In the nearby Veteran’s hospital, Charlie had a visit with his primary care physician last week. I’ve already talked about the wonderful facilities we have in Vermont, which is right over the border. (Read: An Honorable VA Hospital) The greatest medical professional I have ever met there is his doctor. He is aware of how anxious I am feeling as our position worsens and can see straight through Charlie’s assurance that “everything is alright.”

The doctor advised us to think about enrolling Charlie in the Primary Care Home Program at this time. This would send medical personnel, such as a doctor, into Charlie’s house to evaluate his needs, do lab work, provide physical therapy, manage his medication, and monitor his nutritional requirements. Also, they will assess his circumstance and suggest that he seek additional support from The Council on Aging and the Visiting Nurse Association.

My kids have been pressuring me to research Charlie’s alternatives for in-home care. They are able to observe the toll that the strain of taking care of him is having on my physical and emotional well-being.

I’ve resisted up until now because I feel like I agreed to go on this road when I said “I do.” I also somewhat resemble the “wolf” boy. I feel bad for asking for help when I read about caregivers’ struggles here on the website who are taking care of elderly parents and spouses in situations that are so much worse than Charlie’s.

I have no doubt that a lot of you are facing a similar problem. We are aware that we need assistance, but for a variety of reasons we are hesitant to ask for it and accept the assistance that is there and waiting to be given. (Find out why caregivers reject assistance.)

Much of my hesitation stems from the knowledge that Charlie would scream and struggle if I propose helping him take a shower or do activities to increase his strength and mobility. Also, he won’t like someone making a big deal out of his eating, drinking, and sleeping schedules.

On Wednesday, the Primary Care Home Team will pay their first visit. Charlie won’t likely hear about it from me until after I wake him up for their 12:30 appointment, I believe. If not, he will dig his heels in and resent having to get out of bed.

To arrange a time for their first visit, the Visiting Nurses Association has not yet been in touch with me. That one is the one I’m most afraid of. We could find ourselves in the thick of WWIII when they inform him they will be coming in to give him a shower twice a week.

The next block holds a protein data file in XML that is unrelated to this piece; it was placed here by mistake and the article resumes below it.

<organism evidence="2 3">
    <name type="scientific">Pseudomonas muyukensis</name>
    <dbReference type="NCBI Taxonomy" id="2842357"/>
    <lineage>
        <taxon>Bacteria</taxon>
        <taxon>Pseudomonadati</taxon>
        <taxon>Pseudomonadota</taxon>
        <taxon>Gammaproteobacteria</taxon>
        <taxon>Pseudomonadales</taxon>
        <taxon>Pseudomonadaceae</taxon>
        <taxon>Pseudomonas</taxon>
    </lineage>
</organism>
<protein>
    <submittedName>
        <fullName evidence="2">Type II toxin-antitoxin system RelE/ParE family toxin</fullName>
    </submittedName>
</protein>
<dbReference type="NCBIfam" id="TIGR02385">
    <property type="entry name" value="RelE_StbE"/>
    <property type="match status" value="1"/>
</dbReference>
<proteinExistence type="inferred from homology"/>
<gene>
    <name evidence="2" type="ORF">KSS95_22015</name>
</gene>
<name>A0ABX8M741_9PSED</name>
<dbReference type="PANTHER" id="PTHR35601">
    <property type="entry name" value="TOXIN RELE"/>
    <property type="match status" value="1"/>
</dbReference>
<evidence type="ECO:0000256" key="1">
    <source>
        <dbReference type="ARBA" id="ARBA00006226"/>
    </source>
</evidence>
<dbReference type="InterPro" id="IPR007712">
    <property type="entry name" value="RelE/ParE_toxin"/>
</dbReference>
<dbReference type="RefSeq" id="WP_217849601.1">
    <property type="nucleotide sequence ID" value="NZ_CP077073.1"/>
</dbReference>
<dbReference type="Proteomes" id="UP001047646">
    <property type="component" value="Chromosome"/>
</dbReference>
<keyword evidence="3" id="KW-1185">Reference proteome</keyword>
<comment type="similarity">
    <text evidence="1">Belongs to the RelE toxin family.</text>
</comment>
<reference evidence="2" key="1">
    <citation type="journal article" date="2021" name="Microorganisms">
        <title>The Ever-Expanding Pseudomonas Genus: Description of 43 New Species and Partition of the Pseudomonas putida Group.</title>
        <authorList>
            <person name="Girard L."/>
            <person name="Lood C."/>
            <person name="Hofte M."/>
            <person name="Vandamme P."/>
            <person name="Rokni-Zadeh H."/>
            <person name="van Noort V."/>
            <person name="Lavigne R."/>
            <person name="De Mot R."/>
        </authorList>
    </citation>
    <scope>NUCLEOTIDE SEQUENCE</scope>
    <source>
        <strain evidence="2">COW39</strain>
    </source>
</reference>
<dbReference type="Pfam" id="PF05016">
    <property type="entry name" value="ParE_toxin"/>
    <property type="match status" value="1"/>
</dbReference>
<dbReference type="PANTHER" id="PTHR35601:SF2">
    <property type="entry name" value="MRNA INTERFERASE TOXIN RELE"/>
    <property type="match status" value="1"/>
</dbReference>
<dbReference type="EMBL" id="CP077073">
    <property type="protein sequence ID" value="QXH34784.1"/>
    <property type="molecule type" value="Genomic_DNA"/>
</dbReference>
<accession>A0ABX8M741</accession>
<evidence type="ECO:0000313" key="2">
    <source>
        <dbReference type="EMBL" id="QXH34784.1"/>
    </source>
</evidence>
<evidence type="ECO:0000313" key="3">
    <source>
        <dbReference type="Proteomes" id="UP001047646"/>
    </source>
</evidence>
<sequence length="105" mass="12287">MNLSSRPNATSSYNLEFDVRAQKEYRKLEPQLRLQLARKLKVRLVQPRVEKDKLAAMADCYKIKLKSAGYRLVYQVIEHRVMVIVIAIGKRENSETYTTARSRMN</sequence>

To assist him (and me) with his care if he puts up too much of a fight against these ideas. What will come next is unknown to me.

There are numerous excellent assisted living facilities close by, so I’m thinking about it. A daily visit from a healthcare professional to aid with his care may also be arranged with assistance from the Council on Aging. While I don’t believe we have reached that stage yet, it is important to be aware that there is a possibility.

Charlie would then be transferred to a long-term care institution for veterans as the last stage. The one nearest to us is roughly a two-hour journey away.

I just looked into the prices of private nursing homes in the region and was horrified to see that they vary from $9,000 to $12,000 per month.

While I am aware that he is not yet ready for a nursing home, it is crucial that I start my investigation so that I can be ready for whatever may come. Due to Charlie’s 80 per cent service-connected disability, one of the veteran’s counsellors told me that he could be qualified for affordable treatment from that source.

I really hope that what I have discovered through my research might be of use to those of you who are looking after a veteran. I’m starting to understand that assistance is available, but you have to ask for it. Most significantly, the patient has to be open to receiving the assistance that is offered.

Unfortunately, dementia sufferers have no clue how much care they will ultimately need or how much strain it would put on their families. (The case worker also said that they won’t place individuals into families with a smoking atmosphere. You must have it in mind if you’re contemplating asking for in-home care.)


Call now for a free consultation

Are you looking for compassionate and reliable home care services in Orange, Osceola, Brevard, or Seminole counties? Look no further than our professional team at Embracing Home Care! Our highly trained caregivers provide personalized care for seniors and individuals with disabilities, ensuring that they can continue to live independently in the comfort of their own homes. With a variety of services including personal care, transportation, meal preparation, and companionship, we strive to improve the quality of life for our clients and provide peace of mind for their families. Contact us today at 321-758-2036 to learn more about our affordable and flexible home care options and to schedule a consultation with one of our care coordinators. Let us help you or your loved one live life to the fullest!  We serve Central Florida cities like Orlando, Apopka, Ocoee, Winter Garden, Sanford, Altamonte Springs, Casselberry, Palm Bay, Melbourne, Titusville, Kissimmee, St.  Cloud, Celebration, Lake Mary, Oviedo, Longwood, Winter Springs, Cocoa Beach and more.

Leave a Reply

Your email address will not be published. Required fields are marked *